It helped me immensely. Yes, I was having issues, but not dementia, and he quickly told me what was really going on (besides taking care of someone with it). Two of my meds interacted to cause brain changes, my sleep apnea mask was probably leaking, and I had mild depression, the kind that exercise and self-care would help. Taking care of myself, and getting my paperwork organized, are two things I can do, then letting go of the unknown future (not easy!) I am fortunate to have options with my aunt. Good luck everyone, and we are normal to have concerns.
The prospect terrifies me. I know what I need to do (exercise more, and be better at self-care overall), but it's been difficult to marshall the energy to DO it.
My mother had Alzheimer's but it did not manifest until she was almost 90, and she died of an unrelated illness. Her Alzheimer symptoms were not horrible. She remained in her own home, living with my unmarried sibling. She took daily walks and exercised mind and body - with caregiver help. If she was staying with me, I'd do My walk by pushing her in a wheelchair (indoors at a mall in bad weather). Grandparents and my father all died young.
Scary, seeing my brilliant mother affected. I too looked into research. I discovered years ago that I could reverse a genetic predictor of coronary heart disease (which runs rampant on my father's side) by following the Dean Ornish program. I was diagnosed in '05 but no longer have it as the plaque is gone. Then, I heard about the Blue Zones, several places in the world where quality longevity is common and there is virtually no dementia.
I read The Alzheimers Solution. These research doctors wondered why people in Loma Linda CA (turns out, one of the Blue Zones) do not get dementia. Basically, the plant-based diet, social connectiveness, stress-managing, and throughout-the-day movement (you don't have to run marathons!) are the keys. Im trying their advice. Personally, I felt I was starting to become forgetful. But, lately I've noticed these little things....leaving a clothing or reading article, glasses, purse somewhere and REMEMBERING where! What joy! So, who knows? I'm pushing 70 now. Every day, my husband and do some sort of activity for well over an hour. Walking, biking, (skiing or alpine). I took up golf 5 years ago to stimulate balance, rhythm, and mental acuity. My PCP retired and I researched 50 doctors in order to select one that is knowledgeable and promotes such things. During my first appointment, she mentioned Perlmutter, Andrew Weil, and that a patient had just given her The Alzheimers Solution to read. My former doctor told me years ago that Ornish was a scam (I think he came around eventually) so I am glad to find someone who is supportive.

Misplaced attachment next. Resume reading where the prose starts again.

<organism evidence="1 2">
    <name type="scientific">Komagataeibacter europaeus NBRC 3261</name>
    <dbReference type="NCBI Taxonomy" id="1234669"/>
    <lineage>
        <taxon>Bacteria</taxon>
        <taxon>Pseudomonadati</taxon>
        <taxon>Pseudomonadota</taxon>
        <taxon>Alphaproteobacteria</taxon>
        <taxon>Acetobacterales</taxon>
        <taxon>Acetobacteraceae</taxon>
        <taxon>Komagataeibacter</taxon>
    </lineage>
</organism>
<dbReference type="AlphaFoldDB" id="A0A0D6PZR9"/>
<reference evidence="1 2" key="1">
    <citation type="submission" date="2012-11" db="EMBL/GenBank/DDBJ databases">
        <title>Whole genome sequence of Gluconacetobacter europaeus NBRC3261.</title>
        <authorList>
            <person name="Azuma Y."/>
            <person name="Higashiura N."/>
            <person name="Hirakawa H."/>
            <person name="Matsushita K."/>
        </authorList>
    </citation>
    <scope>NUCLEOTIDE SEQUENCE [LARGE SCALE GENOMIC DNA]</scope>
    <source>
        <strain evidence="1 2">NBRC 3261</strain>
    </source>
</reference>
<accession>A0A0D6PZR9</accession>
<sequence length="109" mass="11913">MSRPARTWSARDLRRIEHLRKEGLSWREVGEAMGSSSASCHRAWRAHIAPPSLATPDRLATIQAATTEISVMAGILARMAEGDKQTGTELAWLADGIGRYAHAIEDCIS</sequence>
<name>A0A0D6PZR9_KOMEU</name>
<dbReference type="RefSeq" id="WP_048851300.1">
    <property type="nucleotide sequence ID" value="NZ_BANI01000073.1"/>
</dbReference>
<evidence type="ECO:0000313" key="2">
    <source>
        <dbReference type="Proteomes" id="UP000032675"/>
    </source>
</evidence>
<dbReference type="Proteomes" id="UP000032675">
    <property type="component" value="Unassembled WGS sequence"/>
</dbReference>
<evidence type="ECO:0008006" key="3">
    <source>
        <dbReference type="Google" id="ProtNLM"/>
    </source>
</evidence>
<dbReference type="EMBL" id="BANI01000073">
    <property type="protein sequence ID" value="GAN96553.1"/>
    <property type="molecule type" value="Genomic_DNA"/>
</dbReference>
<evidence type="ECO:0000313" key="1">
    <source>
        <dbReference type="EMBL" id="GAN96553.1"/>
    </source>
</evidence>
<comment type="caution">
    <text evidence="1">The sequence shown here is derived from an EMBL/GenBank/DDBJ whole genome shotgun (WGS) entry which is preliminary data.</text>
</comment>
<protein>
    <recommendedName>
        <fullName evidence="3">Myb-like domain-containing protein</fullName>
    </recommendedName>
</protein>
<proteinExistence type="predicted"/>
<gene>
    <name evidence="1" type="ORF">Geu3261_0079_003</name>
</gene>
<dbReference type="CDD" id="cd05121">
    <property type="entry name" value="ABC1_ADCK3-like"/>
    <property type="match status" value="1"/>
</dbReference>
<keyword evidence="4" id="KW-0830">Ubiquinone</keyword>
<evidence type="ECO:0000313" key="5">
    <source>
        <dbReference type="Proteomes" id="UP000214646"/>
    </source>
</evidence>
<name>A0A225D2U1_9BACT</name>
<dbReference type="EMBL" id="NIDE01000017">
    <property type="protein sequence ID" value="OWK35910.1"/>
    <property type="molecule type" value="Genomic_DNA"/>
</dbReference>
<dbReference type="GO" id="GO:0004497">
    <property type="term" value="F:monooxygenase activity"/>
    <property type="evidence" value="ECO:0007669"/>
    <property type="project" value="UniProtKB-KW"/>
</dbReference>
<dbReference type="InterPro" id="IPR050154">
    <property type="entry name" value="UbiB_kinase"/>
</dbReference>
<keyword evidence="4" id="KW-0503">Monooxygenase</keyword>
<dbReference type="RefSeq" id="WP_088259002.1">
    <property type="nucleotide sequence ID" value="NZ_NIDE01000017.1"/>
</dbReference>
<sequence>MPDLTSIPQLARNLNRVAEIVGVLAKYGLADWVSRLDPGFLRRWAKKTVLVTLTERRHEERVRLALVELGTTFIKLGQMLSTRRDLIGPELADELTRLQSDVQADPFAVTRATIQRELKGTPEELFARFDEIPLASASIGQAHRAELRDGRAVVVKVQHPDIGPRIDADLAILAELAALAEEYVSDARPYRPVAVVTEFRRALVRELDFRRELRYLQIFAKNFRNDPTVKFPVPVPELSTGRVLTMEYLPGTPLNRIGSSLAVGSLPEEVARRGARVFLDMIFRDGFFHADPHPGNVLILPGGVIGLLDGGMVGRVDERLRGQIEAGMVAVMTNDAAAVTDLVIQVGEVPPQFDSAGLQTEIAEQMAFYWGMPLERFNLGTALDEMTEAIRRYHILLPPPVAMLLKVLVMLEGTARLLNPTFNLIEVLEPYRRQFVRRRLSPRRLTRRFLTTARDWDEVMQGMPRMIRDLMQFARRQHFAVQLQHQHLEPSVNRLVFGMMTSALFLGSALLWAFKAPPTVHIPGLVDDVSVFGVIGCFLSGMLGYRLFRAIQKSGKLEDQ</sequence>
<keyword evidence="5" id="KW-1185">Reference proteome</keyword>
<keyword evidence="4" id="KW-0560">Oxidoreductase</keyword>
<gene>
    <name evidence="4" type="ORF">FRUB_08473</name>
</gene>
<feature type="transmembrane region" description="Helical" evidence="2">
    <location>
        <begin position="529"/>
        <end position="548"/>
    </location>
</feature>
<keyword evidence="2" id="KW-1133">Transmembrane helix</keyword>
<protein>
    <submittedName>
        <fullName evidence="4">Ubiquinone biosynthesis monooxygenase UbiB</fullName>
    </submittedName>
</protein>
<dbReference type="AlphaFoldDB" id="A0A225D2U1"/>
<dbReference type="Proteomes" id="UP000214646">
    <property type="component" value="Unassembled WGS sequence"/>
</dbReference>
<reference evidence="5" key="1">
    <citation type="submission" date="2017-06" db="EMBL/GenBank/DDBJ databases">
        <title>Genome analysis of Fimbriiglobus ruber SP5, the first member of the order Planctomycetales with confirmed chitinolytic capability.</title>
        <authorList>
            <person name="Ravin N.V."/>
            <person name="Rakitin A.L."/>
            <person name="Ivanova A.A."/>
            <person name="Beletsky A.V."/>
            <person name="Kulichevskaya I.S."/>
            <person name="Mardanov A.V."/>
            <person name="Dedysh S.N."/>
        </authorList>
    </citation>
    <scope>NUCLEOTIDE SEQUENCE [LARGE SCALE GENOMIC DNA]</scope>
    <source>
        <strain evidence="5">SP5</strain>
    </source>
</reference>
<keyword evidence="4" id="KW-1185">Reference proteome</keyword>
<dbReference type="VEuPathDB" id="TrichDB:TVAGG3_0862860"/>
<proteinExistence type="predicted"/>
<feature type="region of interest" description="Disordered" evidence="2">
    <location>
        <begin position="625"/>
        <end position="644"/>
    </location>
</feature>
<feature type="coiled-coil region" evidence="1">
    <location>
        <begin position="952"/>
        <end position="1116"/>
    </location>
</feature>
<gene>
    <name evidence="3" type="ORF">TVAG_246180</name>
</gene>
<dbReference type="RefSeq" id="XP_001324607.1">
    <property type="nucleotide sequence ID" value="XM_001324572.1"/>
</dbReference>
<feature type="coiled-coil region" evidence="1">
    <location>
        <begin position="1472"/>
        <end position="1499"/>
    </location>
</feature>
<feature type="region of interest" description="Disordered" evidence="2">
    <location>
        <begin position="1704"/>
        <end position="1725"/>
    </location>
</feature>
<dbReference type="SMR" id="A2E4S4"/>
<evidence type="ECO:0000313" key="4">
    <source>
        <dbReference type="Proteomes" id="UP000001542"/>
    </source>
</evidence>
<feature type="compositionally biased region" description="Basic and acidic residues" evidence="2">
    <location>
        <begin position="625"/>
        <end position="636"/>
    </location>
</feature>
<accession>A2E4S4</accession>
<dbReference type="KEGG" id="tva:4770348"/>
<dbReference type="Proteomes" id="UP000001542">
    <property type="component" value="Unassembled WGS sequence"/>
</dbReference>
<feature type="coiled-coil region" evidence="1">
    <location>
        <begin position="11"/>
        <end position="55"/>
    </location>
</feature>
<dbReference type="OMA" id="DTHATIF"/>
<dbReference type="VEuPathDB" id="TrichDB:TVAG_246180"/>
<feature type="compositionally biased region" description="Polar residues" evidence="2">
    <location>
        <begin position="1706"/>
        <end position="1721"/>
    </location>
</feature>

I hope my post is helpful and wish everyone a future without this horrible disease.
I currently am in my mid 60's
At this point I have lived past the age of my Mom and my Dad. My Mom died when I was 11 my Dad died 4 years later. My Grandma lived past 90 and sharp as a tack! (I think it must have been the old Canadian stock she came from) Both parents and Grandma died of smoking related cancer. (guess what I don't do)
My husband died of dementia. The diagnosis was Alzheimer's but I think he may also have had Vascular as well. Neither of his parents had dementia, both died of cancers.
I have decided if I am diagnosed I will move to a state where medical assisted suicide is legal. There is no way I would put anyone through what I went through with my Husband. And to know I would be loosing a bit of what makes me ME every day, every month and year is not something that I want to go through. Born and raised Catholic but no longer "practicing" I know this is something that is "wrong" but this is just another thing that the church and I do not see eye to eye on. They will not change their mind and neither will I so I remain a non practicing Catholic.....
On a happier note I am active, I keep busy, sometimes too busy I am past the age that my Husband was when he was diagnosed and I had seen little signs for a few years prior so at this point I guess I am alright.